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Rebecca Lumley
22 May 2022

Planning for supply chain resilience 

Engagement-based strategy could increase resilience of pharma supply chain. 

The COVID-19 pandemic cast a spotlight on pre-existing vulnerabilities in pharmaceutical supply chains, as well as creating new issues. Now as the world recovers, longer lead times, shipping disruptions, product shortages, and rising costs continue to impact the sector.  

This was the subject of the presentation ‘Where’s the Sugar’ by Tom Wilson, Global Business Development Lead at Pfizer CentreOne, during CPHI North America last week. Wilson used the analogy of baking a cake and lacking the requisite ingredients to describe disruptions to pharmaceutical supply chains.  

He said: ‘When we think about the supply chain challenges that we’re facing right now, our expectation is that these challenges are going to be with us for a while. And it may not be the same challenge this month that it was a year ago. It may not be the same challenge a year from now or two years from now, but we do think there’s a great disruption taking place.’  

Wilson noted that disruptions are occurring in regional and global supply chains, are exacerbated by a shortfall in the talent marketplace, and cannot be remedied by simple solutions.  

He advised building resilience into supply chains by formulating an effective strategy, adding that this allows organisations to remain ‘agile and nimble’.  

‘If you understand your systems, you have the ability to know where your opportunities are in that system. You know where your risk factors are in that system, and you can adapt and mitigate to both,’ he said.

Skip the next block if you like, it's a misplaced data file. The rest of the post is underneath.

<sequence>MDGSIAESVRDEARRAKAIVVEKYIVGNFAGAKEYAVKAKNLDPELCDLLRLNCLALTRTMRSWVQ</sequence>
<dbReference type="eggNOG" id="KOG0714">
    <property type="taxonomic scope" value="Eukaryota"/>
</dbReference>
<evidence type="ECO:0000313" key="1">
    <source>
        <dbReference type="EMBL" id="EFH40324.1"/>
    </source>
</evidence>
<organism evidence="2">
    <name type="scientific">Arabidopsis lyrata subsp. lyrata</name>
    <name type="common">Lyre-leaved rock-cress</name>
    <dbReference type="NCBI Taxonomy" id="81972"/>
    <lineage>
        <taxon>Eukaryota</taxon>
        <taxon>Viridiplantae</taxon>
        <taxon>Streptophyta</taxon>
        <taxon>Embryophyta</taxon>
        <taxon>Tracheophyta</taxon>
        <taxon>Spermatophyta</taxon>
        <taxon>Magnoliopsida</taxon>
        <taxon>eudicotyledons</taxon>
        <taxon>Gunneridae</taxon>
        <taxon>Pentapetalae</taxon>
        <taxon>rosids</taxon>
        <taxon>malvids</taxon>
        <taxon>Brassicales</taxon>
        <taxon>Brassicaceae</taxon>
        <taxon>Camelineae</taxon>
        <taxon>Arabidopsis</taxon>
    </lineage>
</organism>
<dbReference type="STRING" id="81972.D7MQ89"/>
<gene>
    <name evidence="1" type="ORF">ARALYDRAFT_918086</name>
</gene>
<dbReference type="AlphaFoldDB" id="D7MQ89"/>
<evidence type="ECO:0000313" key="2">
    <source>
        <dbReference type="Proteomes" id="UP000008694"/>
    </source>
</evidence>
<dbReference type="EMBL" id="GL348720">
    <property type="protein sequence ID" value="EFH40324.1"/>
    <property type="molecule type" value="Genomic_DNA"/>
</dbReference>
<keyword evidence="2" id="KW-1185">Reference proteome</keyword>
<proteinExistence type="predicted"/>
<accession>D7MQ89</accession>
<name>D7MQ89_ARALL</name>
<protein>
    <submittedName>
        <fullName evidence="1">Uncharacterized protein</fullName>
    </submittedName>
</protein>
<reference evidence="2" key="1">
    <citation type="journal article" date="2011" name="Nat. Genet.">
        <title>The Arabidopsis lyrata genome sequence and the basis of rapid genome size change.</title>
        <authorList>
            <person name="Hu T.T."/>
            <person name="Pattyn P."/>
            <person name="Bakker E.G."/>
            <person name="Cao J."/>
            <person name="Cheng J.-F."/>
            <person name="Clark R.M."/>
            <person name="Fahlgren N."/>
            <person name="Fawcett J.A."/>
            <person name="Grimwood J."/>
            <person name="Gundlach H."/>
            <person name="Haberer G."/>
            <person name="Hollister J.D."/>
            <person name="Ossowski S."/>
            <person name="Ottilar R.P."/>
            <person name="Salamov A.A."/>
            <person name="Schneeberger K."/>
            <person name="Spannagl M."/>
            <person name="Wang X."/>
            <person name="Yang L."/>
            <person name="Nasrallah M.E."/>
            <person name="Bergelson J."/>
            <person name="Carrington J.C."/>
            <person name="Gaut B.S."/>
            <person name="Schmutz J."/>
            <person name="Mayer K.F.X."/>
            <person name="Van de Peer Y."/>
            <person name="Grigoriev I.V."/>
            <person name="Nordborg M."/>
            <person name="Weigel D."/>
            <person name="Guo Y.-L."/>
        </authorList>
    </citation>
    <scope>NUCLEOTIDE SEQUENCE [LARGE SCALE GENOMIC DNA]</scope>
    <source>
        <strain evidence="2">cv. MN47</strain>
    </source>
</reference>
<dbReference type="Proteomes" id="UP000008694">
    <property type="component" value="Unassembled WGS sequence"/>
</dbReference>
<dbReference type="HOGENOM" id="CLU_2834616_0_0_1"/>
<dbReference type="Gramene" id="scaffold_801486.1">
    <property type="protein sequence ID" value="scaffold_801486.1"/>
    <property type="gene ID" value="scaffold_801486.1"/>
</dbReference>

Wilson noted that organisations can choose to adopt one of two main operating models – a procurement-based model or an engagement-based model.  

Wilson believes an engagement-based model, which hinges on transparency and fluid communication, allows for greater adaptability. 

What this entails, according to Gallup Supplier Engagement research, is that companies adopt a proactive approach to measuring and managing the emotional connections that drive supplier engagement. Research indicates that companies who do this can reap substantial economic gains - including higher quality, improved planning, improved product development, greater supplier support and value, and lower costs. 

‘The higher the degree of complexity, the higher the degree of specialisation, and the higher your value proposition is - then the engagement model is really something to strongly consider,’ Wilson advised, adding that if patients are ‘truly jeopardised by a disruption in supply, the engagement model is probably the way to go.’ 

A procurement-based model may work best for commodity purchases and off-the-shelf products, though Wilson noted that organisations would be well placed to have ‘a couple of source nodes when it comes to commodities.’ 

He recommended that companies assess which model most appropriately fits the organisation’s goals.  

‘I’ve always said I wish I had a magic wand for the times I can’t get something. There are no magic wands,’ he said.  

‘So it’s the more you know about your supply chain, the more you plan your supply chain – that enables you to understand where you can influence the supply chain. If you know where your risks are, you probably also know where your opportunities are.’ 

Finally, Wilson encouraged stakeholders across the supply chain to place patient impact front and centre, concluding: ‘There’s a patient at the end of every one of our supply chains and we should never forget that.’ 

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